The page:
This post is part of a new series where we build a clone of Airbnb with Next.js. See the first post here.

We’ll implement that in the homepage of the project, which is defined by the pages/index.js file that Next.js created for us.

Right now the content of that file contains some sample code. You can go ahead and remove some of that, and just leave this:

export default function Home() {
return <div></div>
}

We’ll add the rest later on.

Now let’s take a look at the original Airbnb stays listing, which at this time looks something like this:

I’d like to create something similar. Not pixel perfect, of course. I just want to implement similar functionality, but since I’m not a designer, I’m also going to borrow some of the style used here. We’ll adhere to that as much as possible without going too crazy about that.

The first thing we’re going to do is, we are going to define 2 houses. We’ll do that in a JavaScript file which I’m going to call houses.js, in the root folder of the project

Inside this file, we’ll define a houses array with 2 entries, which contain data I got from the Airbnb homepage I opened in my browser. You can add any data you want, of course. I copied the default picture of 2 houses and stored them in the public/img/ folder (create it in your project), with some details about the houses, which we’ll use to build the houses list:

houses.js

export default [
{
picture: '/img/1.jpg',
type: 'Entire house',
town: 'New York',
title: 'Beautiful flat in New York!'
},
{
picture: '/img/2.jpg',
type: 'Entire house',
town: 'Amsterdam',
title: 'A flat in Amsterdam with a great view'
}
]

I used the images from https://unsplash.com/photos/uY2kic9wlmc and https://unsplash.com/photos/sqc9yv6iueE, and I copied them in the public/img folder.

Tip: click the “Download free” button on Unsplash instead of right-clicking the image to get the image as jpg. Otherwise you’ll download it as webp

Files in the public folder are automatically served statically by Next.js. You can immediately see the house image by opening your browser at http://localhost:3000/img/1.jpg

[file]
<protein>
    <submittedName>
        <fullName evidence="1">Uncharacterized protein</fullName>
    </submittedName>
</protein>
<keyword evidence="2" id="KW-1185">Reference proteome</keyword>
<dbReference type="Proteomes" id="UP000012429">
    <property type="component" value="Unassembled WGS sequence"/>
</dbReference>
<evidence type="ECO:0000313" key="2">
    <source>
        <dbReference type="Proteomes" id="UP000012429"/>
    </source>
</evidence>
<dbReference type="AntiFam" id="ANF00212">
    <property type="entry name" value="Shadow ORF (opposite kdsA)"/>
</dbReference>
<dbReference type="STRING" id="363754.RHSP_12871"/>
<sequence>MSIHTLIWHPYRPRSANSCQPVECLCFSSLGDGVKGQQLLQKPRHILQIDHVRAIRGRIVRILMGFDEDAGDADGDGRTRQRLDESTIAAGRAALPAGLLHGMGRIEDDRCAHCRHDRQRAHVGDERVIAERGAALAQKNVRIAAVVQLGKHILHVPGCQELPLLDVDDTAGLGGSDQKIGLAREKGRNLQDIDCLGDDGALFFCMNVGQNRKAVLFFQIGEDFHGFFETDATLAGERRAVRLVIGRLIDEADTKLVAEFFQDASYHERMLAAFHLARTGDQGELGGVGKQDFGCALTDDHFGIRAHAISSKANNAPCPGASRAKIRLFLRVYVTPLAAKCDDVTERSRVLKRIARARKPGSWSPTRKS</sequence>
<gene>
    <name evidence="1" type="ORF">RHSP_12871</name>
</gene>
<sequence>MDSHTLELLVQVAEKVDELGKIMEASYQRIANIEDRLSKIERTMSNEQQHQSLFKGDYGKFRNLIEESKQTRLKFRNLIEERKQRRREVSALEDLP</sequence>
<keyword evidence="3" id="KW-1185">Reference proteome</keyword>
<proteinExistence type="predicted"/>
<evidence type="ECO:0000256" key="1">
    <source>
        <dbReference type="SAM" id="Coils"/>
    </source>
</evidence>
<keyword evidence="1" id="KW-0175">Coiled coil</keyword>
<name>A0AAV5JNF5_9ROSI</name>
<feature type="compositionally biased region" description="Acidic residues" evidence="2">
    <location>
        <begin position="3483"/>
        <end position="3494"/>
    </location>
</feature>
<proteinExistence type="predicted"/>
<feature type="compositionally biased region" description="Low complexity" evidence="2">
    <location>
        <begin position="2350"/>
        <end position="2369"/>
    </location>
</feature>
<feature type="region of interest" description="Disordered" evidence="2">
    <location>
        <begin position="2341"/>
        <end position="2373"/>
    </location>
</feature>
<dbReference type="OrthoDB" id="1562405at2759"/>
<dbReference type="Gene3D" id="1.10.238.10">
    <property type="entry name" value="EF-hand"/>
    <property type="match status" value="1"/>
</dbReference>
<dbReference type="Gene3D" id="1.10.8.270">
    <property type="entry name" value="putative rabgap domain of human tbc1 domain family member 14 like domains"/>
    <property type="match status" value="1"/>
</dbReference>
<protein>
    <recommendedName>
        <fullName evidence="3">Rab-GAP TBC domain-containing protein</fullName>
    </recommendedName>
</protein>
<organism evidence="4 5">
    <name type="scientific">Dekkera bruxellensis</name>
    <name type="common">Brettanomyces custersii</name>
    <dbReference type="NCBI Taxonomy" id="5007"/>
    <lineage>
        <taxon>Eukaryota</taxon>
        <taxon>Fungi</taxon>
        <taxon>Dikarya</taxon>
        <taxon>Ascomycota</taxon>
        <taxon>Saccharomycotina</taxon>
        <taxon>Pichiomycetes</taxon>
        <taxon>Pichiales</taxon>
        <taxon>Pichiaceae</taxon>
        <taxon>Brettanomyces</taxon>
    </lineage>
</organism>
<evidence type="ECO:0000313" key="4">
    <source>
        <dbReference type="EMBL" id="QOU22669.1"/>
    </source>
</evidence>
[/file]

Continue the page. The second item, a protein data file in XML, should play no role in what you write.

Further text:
Later on, we’ll extract houses from the database instead of this JSON file, but for the time being let’s stick to this static catalog.

Let’s switch back to our pages/index.js file.

Now we can import this JSON into our page component using the syntax

pages/index.js

import houses from '../houses.js'

Now we can iterate over those houses in our component JSX, wrapping all of them in a div with class houses:

pages/index.js

import houses from '../houses.js'

export default function Home() {
return (
<div>
<h2>Places to stay</h2>

<div className="houses">
{houses.map((house, index) => {
//...
})}
</div>
</div>
)
}

See https://flaviocopes.com/react-how-to-loop/ for more information on how to do a loop in JSX

Let’s now create a separate component to render the single house in the list.

Create a new components folder in the project root.

Let’s create a House.js file in here, and just return a basic “House” text from it:

components/House.js

export default function House() {
return (
<div>
<h2>House</h2>
</div>
)
}

In pages/index.js we can now import it:

pages/index.js

import House from '../components/House'

and we can use it inside the JSX to render it for every house in the houses array:

pages/index.js

{
houses.map((house, index) => {
return <House key={index} {...house} />
})
}

We pass all the house properties as props using the {...house} syntax.

We also add a key inside the list, because React wants that property in all lists, otherwise it will complain with warnings in the devtools.

This is what you should see now in the browser:

Now open the components/House.js file and accept the props argument, then log its content before returning the JSX:

components/House.js

export default function House(props) {
console.log(props)

return (
<div>
<h2>House</h2>
</div>
)
}

If you open the browser console, you should see this:

Now that we have those props coming in, we can render them in the output of the component:

components/House.js

export default function House(props) {
return (
<div>
<img src={props.picture} width="100%" alt="House picture" />
<p>
{props.type} - {props.town}
</p>
<p>{props.title}</p>
</div>
)
}

Note that I used a img tag instead of the Image component provided by Next.js via next/image because at this point I want to be able to set the image width to auto by omitting the height attribute, something that we can’t do with Image.

Now the home page of the site should look similar to this:

Using Next.js we have the ability to use styled-jsx in our components, to add scoped CSS (CSS that is applied only to the component it’s added to, and does not leak outside).

Let’s use CSS Grid to style this list a little bit better. In pages/index.js, add the following block inside the JSX:

pages/index.js

<style jsx>{
.houses {
display: grid;
grid-template-columns: 49% 49%;
grid-template-rows: 300px 300px;
grid-gap: 2%;
}
}</style>

Like this:

pages/index.js

import houses from '../houses.js'
import House from '../components/House'

export default function Home() {
return (
<div>
<h2>Places to stay</h2>

<div className="houses">
{houses.map((house, index) => {
return <House key={index} {...house} />
})}
</div>

<style jsx>{
.houses {
display: grid;
grid-template-columns: 49% 49%;
grid-template-rows: 300px 300px;
grid-gap: 2%;
}
}</style>
</div>
)
}

Also add this line of CSS:

body {
}
to the styles/global.css.